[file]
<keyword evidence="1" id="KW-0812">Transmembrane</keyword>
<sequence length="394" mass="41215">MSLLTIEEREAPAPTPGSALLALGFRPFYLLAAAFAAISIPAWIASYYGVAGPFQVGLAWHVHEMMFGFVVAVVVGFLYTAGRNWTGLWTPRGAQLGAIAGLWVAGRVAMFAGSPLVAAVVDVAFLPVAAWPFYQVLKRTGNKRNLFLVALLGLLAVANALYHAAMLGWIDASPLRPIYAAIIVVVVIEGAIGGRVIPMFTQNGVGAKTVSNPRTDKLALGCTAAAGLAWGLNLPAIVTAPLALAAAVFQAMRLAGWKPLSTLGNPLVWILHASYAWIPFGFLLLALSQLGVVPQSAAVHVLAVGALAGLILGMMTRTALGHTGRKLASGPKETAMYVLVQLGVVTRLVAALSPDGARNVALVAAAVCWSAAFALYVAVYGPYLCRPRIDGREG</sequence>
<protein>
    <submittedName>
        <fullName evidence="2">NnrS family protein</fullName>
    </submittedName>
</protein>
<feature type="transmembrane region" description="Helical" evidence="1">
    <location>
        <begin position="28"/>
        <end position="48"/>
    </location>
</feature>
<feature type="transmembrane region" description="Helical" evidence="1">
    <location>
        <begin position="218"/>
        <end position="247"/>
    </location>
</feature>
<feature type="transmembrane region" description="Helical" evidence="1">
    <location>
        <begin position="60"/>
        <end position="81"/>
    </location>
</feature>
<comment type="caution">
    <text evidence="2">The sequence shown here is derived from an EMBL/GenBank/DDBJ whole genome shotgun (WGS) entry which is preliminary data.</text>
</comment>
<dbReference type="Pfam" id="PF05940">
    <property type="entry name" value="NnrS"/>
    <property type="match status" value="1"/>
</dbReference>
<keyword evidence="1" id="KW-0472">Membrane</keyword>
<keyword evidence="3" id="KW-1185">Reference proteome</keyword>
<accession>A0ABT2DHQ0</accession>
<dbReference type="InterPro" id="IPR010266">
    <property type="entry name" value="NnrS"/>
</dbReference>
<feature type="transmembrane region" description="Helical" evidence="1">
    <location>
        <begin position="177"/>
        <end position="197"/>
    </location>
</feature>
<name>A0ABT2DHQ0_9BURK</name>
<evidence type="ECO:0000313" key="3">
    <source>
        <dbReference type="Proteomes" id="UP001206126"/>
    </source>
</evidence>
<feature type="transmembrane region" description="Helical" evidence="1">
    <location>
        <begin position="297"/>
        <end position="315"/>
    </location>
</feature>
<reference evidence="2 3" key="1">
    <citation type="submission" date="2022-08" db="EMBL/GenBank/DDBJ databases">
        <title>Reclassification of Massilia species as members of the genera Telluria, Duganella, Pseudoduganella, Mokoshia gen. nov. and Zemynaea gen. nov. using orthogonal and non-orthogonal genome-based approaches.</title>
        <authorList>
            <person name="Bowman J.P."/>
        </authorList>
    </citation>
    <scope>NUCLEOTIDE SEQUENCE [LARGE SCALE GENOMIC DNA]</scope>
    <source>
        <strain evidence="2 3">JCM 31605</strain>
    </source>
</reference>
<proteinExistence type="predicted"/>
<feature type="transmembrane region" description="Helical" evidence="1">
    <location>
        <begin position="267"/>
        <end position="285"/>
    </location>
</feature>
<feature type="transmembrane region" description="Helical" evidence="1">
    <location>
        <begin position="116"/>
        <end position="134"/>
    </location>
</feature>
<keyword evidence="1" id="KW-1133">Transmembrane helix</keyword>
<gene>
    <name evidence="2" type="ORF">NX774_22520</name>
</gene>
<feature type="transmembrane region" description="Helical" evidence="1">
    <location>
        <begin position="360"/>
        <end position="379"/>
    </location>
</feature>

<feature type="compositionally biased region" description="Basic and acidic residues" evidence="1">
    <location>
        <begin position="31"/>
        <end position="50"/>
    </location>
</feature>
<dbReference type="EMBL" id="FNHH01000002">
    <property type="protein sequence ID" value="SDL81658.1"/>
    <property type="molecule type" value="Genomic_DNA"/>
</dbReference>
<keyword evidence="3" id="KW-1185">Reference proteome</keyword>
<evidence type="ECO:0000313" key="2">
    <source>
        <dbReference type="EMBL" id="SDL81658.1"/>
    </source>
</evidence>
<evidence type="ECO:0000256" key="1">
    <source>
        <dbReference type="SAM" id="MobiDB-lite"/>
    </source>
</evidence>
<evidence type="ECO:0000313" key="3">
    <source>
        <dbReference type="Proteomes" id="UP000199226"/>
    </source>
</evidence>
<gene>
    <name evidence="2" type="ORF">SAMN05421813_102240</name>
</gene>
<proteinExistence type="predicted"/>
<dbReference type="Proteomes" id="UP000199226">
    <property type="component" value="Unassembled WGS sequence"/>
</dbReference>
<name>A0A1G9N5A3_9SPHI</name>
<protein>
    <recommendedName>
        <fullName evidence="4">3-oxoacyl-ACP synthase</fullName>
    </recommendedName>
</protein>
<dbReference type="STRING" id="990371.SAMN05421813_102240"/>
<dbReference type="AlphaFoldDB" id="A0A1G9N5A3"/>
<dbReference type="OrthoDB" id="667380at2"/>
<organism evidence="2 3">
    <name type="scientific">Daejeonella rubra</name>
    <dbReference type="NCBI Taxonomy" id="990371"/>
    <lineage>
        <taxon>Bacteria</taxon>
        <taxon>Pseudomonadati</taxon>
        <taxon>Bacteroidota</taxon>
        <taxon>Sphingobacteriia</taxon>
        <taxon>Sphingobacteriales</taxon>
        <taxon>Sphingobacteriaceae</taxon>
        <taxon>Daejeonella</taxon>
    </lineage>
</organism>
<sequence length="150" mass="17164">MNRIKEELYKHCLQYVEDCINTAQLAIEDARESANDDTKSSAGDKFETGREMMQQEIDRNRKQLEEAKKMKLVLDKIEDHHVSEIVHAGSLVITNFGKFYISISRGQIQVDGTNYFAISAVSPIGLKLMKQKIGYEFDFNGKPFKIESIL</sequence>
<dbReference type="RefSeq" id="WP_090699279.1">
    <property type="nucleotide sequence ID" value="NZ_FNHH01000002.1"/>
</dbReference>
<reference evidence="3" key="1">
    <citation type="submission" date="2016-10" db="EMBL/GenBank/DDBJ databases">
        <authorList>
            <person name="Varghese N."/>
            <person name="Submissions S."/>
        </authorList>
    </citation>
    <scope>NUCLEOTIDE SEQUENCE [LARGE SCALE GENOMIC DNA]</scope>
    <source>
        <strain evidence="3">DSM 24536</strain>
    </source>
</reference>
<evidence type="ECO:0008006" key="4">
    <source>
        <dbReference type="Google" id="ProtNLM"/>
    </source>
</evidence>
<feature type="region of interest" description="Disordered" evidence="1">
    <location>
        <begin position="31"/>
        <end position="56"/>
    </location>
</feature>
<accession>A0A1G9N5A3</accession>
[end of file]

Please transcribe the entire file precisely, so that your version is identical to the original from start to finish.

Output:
<keyword evidence="1" id="KW-0812">Transmembrane</keyword>
<sequence length="394" mass="41215">MSLLTIEEREAPAPTPGSALLALGFRPFYLLAAAFAAISIPAWIASYYGVAGPFQVGLAWHVHEMMFGFVVAVVVGFLYTAGRNWTGLWTPRGAQLGAIAGLWVAGRVAMFAGSPLVAAVVDVAFLPVAAWPFYQVLKRTGNKRNLFLVALLGLLAVANALYHAAMLGWIDASPLRPIYAAIIVVVVIEGAIGGRVIPMFTQNGVGAKTVSNPRTDKLALGCTAAAGLAWGLNLPAIVTAPLALAAAVFQAMRLAGWKPLSTLGNPLVWILHASYAWIPFGFLLLALSQLGVVPQSAAVHVLAVGALAGLILGMMTRTALGHTGRKLASGPKETAMYVLVQLGVVTRLVAALSPDGARNVALVAAAVCWSAAFALYVAVYGPYLCRPRIDGREG</sequence>
<protein>
    <submittedName>
        <fullName evidence="2">NnrS family protein</fullName>
    </submittedName>
</protein>
<feature type="transmembrane region" description="Helical" evidence="1">
    <location>
        <begin position="28"/>
        <end position="48"/>
    </location>
</feature>
<feature type="transmembrane region" description="Helical" evidence="1">
    <location>
        <begin position="218"/>
        <end position="247"/>
    </location>
</feature>
<feature type="transmembrane region" description="Helical" evidence="1">
    <location>
        <begin position="60"/>
        <end position="81"/>
    </location>
</feature>
<comment type="caution">
    <text evidence="2">The sequence shown here is derived from an EMBL/GenBank/DDBJ whole genome shotgun (WGS) entry which is preliminary data.</text>
</comment>
<dbReference type="Pfam" id="PF05940">
    <property type="entry name" value="NnrS"/>
    <property type="match status" value="1"/>
</dbReference>
<keyword evidence="1" id="KW-0472">Membrane</keyword>
<keyword evidence="3" id="KW-1185">Reference proteome</keyword>
<accession>A0ABT2DHQ0</accession>
<dbReference type="InterPro" id="IPR010266">
    <property type="entry name" value="NnrS"/>
</dbReference>
<feature type="transmembrane region" description="Helical" evidence="1">
    <location>
        <begin position="177"/>
        <end position="197"/>
    </location>
</feature>
<name>A0ABT2DHQ0_9BURK</name>
<evidence type="ECO:0000313" key="3">
    <source>
        <dbReference type="Proteomes" id="UP001206126"/>
    </source>
</evidence>
<feature type="transmembrane region" description="Helical" evidence="1">
    <location>
        <begin position="297"/>
        <end position="315"/>
    </location>
</feature>
<reference evidence="2 3" key="1">
    <citation type="submission" date="2022-08" db="EMBL/GenBank/DDBJ databases">
        <title>Reclassification of Massilia species as members of the genera Telluria, Duganella, Pseudoduganella, Mokoshia gen. nov. and Zemynaea gen. nov. using orthogonal and non-orthogonal genome-based approaches.</title>
        <authorList>
            <person name="Bowman J.P."/>
        </authorList>
    </citation>
    <scope>NUCLEOTIDE SEQUENCE [LARGE SCALE GENOMIC DNA]</scope>
    <source>
        <strain evidence="2 3">JCM 31605</strain>
    </source>
</reference>
<proteinExistence type="predicted"/>
<feature type="transmembrane region" description="Helical" evidence="1">
    <location>
        <begin position="267"/>
        <end position="285"/>
    </location>
</feature>
<feature type="transmembrane region" description="Helical" evidence="1">
    <location>
        <begin position="116"/>
        <end position="134"/>
    </location>
</feature>
<keyword evidence="1" id="KW-1133">Transmembrane helix</keyword>
<gene>
    <name evidence="2" type="ORF">NX774_22520</name>
</gene>
<feature type="transmembrane region" description="Helical" evidence="1">
    <location>
        <begin position="360"/>
        <end position="379"/>
    </location>
</feature>

<feature type="compositionally biased region" description="Basic and acidic residues" evidence="1">
    <location>
        <begin position="31"/>
        <end position="50"/>
    </location>
</feature>
<dbReference type="EMBL" id="FNHH01000002">
    <property type="protein sequence ID" value="SDL81658.1"/>
    <property type="molecule type" value="Genomic_DNA"/>
</dbReference>
<keyword evidence="3" id="KW-1185">Reference proteome</keyword>
<evidence type="ECO:0000313" key="2">
    <source>
        <dbReference type="EMBL" id="SDL81658.1"/>
    </source>
</evidence>
<evidence type="ECO:0000256" key="1">
    <source>
        <dbReference type="SAM" id="MobiDB-lite"/>
    </source>
</evidence>
<evidence type="ECO:0000313" key="3">
    <source>
        <dbReference type="Proteomes" id="UP000199226"/>
    </source>
</evidence>
<gene>
    <name evidence="2" type="ORF">SAMN05421813_102240</name>
</gene>
<proteinExistence type="predicted"/>
<dbReference type="Proteomes" id="UP000199226">
    <property type="component" value="Unassembled WGS sequence"/>
</dbReference>
<name>A0A1G9N5A3_9SPHI</name>
<protein>
    <recommendedName>
        <fullName evidence="4">3-oxoacyl-ACP synthase</fullName>
    </recommendedName>
</protein>
<dbReference type="STRING" id="990371.SAMN05421813_102240"/>
<dbReference type="AlphaFoldDB" id="A0A1G9N5A3"/>
<dbReference type="OrthoDB" id="667380at2"/>
<organism evidence="2 3">
    <name type="scientific">Daejeonella rubra</name>
    <dbReference type="NCBI Taxonomy" id="990371"/>
    <lineage>
        <taxon>Bacteria</taxon>
        <taxon>Pseudomonadati</taxon>
        <taxon>Bacteroidota</taxon>
        <taxon>Sphingobacteriia</taxon>
        <taxon>Sphingobacteriales</taxon>
        <taxon>Sphingobacteriaceae</taxon>
        <taxon>Daejeonella</taxon>
    </lineage>
</organism>
<sequence length="150" mass="17164">MNRIKEELYKHCLQYVEDCINTAQLAIEDARESANDDTKSSAGDKFETGREMMQQEIDRNRKQLEEAKKMKLVLDKIEDHHVSEIVHAGSLVITNFGKFYISISRGQIQVDGTNYFAISAVSPIGLKLMKQKIGYEFDFNGKPFKIESIL</sequence>
<dbReference type="RefSeq" id="WP_090699279.1">
    <property type="nucleotide sequence ID" value="NZ_FNHH01000002.1"/>
</dbReference>
<reference evidence="3" key="1">
    <citation type="submission" date="2016-10" db="EMBL/GenBank/DDBJ databases">
        <authorList>
            <person name="Varghese N."/>
            <person name="Submissions S."/>
        </authorList>
    </citation>
    <scope>NUCLEOTIDE SEQUENCE [LARGE SCALE GENOMIC DNA]</scope>
    <source>
        <strain evidence="3">DSM 24536</strain>
    </source>
</reference>
<evidence type="ECO:0008006" key="4">
    <source>
        <dbReference type="Google" id="ProtNLM"/>
    </source>
</evidence>
<feature type="region of interest" description="Disordered" evidence="1">
    <location>
        <begin position="31"/>
        <end position="56"/>
    </location>
</feature>
<accession>A0A1G9N5A3</accession>